The fact that the white and Creole people in power in Belize made it so that Emancipation Day is not celebrated in Belize, which makes Belize unique in the British Caribbean, and the fact that, beginning in 1898, St. George’s Caye Day received massive official support, should provoke us to do some historical research and ask some hard questions. In July of 1919, just 21 years after the first Centenary celebrations, the black masses of Belize Town rose up violently against the power structure, the same power structure which had organized, financed, and extolled St. George’s Caye Day in 1898. In Belize, Emancipation Day, to repeat, is not celebrated. The history of the events of July 1919, the so-called Ex-Servicemen’s Riot, has been deliberately obliterated.

You cannot build a strong, unified nationalist society if your origin thesis is based on a lie, or at best, a half truth. England was living a lie until Oliver Cromwell beheaded Charles I. France was living a lie until the French people stormed the Bastille. An official Belize which does not celebrate Emancipation Day, an official Belize which will not honor the centenary of the Ex-Servicemen’s Riot next year, is living a lie. That is our editorial submission.

In conclusion we note, as a relevant geographical aside, that the Haitian Revolution of 1791 spawned by the French Revolution of 1789, led to the rise of a Black Haitian, Toussaint L’Overture, who defeated French, Spanish, and British armies during the course of the 1790s. At the time of the Battle of St. George’s Caye in 1798, Toussaint was the most powerful man in the Caribbean. In Europe, the most powerful man was Napoleon Bonaparte. In line with the philosophy of white supremacy, Napoleon felt it was incumbent upon him to humble Toussaint and return Haiti’s Blacks to French slavery. Napoleon’s decision to send his brother-in-law to reclaim Haiti resulted in massive bloodshed and the physical destruction of the territory which had been France’s most prosperous colony.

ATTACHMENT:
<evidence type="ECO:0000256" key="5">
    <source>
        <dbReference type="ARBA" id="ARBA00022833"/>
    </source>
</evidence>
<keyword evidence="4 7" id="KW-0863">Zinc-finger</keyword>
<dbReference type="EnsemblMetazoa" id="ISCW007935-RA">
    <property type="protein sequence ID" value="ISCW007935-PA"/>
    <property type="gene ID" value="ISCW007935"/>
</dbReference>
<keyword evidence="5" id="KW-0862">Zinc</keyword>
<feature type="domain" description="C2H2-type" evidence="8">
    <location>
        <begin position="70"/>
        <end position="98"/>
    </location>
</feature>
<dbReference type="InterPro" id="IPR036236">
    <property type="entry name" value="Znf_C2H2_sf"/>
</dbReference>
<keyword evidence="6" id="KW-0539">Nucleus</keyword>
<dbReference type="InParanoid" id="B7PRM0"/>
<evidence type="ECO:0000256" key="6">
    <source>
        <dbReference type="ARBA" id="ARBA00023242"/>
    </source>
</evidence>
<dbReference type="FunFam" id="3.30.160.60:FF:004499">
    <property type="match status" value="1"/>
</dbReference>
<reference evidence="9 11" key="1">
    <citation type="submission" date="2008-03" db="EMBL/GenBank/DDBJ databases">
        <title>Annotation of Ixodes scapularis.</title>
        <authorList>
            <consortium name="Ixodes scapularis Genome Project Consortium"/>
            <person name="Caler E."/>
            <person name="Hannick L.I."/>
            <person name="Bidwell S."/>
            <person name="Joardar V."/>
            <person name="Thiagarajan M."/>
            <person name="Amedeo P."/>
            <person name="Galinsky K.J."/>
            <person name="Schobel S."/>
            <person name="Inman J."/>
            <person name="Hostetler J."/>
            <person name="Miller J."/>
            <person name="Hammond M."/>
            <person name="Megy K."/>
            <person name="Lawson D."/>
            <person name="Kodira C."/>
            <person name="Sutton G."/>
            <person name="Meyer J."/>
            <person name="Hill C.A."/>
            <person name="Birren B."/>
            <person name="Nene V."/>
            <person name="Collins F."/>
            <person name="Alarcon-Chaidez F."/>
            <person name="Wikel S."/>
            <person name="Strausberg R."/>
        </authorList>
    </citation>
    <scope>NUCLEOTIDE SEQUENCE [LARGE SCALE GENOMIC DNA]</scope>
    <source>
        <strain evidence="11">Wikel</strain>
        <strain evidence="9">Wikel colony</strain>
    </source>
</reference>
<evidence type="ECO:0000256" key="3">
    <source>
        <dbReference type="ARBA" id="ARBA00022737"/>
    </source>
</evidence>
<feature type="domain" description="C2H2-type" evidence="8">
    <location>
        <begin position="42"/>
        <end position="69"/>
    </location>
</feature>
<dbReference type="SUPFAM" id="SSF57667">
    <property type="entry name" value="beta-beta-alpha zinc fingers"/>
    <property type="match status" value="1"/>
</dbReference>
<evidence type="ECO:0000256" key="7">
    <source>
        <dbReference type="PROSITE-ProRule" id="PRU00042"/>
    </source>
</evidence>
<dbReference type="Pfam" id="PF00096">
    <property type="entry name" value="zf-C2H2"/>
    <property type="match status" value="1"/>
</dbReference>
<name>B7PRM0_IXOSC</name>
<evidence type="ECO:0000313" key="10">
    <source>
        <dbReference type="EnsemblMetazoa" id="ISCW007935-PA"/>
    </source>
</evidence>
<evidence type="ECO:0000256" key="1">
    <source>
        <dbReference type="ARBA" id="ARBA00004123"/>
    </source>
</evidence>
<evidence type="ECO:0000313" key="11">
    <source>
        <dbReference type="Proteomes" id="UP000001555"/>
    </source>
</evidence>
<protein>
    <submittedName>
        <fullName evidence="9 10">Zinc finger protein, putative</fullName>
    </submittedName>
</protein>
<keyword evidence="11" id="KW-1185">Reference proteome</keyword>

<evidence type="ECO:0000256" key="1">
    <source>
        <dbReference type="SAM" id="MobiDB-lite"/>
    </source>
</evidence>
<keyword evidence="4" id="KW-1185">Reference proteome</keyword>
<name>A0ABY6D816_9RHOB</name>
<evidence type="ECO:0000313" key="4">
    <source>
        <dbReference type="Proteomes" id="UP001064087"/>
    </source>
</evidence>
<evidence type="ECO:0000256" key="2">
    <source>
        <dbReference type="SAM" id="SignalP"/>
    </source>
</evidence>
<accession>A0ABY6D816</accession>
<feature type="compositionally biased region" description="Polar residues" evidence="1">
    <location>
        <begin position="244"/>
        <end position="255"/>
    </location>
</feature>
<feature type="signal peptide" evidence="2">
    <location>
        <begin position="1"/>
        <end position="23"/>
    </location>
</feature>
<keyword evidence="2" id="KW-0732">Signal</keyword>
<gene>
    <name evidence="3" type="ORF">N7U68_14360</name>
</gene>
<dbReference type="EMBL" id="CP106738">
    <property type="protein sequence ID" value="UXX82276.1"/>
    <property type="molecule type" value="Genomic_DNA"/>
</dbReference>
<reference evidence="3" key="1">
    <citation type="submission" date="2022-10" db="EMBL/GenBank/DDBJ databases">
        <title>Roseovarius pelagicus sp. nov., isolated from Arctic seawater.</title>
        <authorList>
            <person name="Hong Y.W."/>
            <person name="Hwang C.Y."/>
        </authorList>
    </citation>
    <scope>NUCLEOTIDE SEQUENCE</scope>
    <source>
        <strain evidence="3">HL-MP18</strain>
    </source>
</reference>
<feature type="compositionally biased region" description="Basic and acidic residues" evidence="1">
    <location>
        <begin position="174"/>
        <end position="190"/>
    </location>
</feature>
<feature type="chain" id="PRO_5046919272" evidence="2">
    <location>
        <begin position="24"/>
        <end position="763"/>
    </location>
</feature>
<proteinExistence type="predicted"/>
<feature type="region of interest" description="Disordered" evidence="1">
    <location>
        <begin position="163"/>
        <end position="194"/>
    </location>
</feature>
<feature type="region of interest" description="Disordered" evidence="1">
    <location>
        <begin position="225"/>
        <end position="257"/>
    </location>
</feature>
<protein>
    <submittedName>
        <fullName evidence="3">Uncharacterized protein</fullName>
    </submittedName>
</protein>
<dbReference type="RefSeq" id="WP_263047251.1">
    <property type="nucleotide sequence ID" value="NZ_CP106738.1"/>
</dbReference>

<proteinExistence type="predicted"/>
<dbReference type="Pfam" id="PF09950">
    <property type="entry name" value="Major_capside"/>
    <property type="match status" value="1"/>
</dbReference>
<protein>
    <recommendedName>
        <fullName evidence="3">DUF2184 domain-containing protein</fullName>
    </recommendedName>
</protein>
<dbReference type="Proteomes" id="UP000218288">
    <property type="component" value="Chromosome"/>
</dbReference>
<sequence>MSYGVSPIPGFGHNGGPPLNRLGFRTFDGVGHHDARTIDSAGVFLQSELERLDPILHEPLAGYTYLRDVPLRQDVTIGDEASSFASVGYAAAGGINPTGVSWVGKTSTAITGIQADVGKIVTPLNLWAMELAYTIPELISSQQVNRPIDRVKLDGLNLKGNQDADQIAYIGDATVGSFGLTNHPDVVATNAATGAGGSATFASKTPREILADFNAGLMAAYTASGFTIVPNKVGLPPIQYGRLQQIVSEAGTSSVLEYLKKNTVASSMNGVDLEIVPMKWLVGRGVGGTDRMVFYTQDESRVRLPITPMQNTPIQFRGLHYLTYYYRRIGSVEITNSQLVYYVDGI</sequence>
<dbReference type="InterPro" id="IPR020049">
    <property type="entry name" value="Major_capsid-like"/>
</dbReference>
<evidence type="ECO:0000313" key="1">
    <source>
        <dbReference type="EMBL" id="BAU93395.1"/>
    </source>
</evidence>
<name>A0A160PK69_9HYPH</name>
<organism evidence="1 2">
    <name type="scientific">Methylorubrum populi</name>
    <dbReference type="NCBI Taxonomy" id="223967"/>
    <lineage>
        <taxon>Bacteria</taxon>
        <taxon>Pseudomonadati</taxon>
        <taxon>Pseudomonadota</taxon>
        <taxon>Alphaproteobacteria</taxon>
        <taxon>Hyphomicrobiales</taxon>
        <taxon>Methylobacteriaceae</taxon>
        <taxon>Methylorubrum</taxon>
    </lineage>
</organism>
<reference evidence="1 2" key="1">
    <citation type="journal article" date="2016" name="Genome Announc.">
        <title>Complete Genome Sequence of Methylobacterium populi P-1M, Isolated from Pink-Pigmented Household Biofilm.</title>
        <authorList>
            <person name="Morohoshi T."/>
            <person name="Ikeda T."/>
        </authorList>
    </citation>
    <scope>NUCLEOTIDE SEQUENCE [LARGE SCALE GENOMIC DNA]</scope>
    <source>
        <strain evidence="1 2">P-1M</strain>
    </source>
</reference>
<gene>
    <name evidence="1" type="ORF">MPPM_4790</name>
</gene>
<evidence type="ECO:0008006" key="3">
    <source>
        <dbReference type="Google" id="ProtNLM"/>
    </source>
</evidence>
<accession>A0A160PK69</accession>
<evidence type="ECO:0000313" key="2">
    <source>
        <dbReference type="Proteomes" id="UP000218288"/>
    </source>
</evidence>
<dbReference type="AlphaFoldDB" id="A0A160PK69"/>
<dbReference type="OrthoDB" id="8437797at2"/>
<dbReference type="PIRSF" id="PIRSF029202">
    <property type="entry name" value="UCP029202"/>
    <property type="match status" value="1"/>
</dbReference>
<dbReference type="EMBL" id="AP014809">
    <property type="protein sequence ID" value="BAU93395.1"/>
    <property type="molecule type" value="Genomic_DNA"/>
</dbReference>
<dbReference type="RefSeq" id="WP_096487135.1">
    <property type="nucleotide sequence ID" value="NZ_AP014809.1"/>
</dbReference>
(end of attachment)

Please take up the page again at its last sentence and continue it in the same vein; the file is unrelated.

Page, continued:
There was a small Haitian colony in the northern part of the Yucatán at the time of the Battle of St. George’s Caye. The Haitians had been sent there as refugees in 1796 by the Spanish King because they had sided with Spain against Toussaint and would have been in extreme danger in Hispaniola.

The Battle of St. George’s Caye narrative is romance and nostalgia. It has almost nothing to do with the International Court of Justice (ICJ) arbitration which has become an existential threat to Belizeans. ICJ arbitration has much more to do with the 1859 Treaty. From another angle, the Battle of St. George’s Caye narrative, at its core, has to do with exalting white supremacy. In 2018, Belize’s narrative should be about African and Mayan resistance to racism, imperialism, and colonialism. In 2018, Belize’s narrative should be about the self-determination of the masses of the Belizean nation.

Power to the people.

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Deshawn Swasey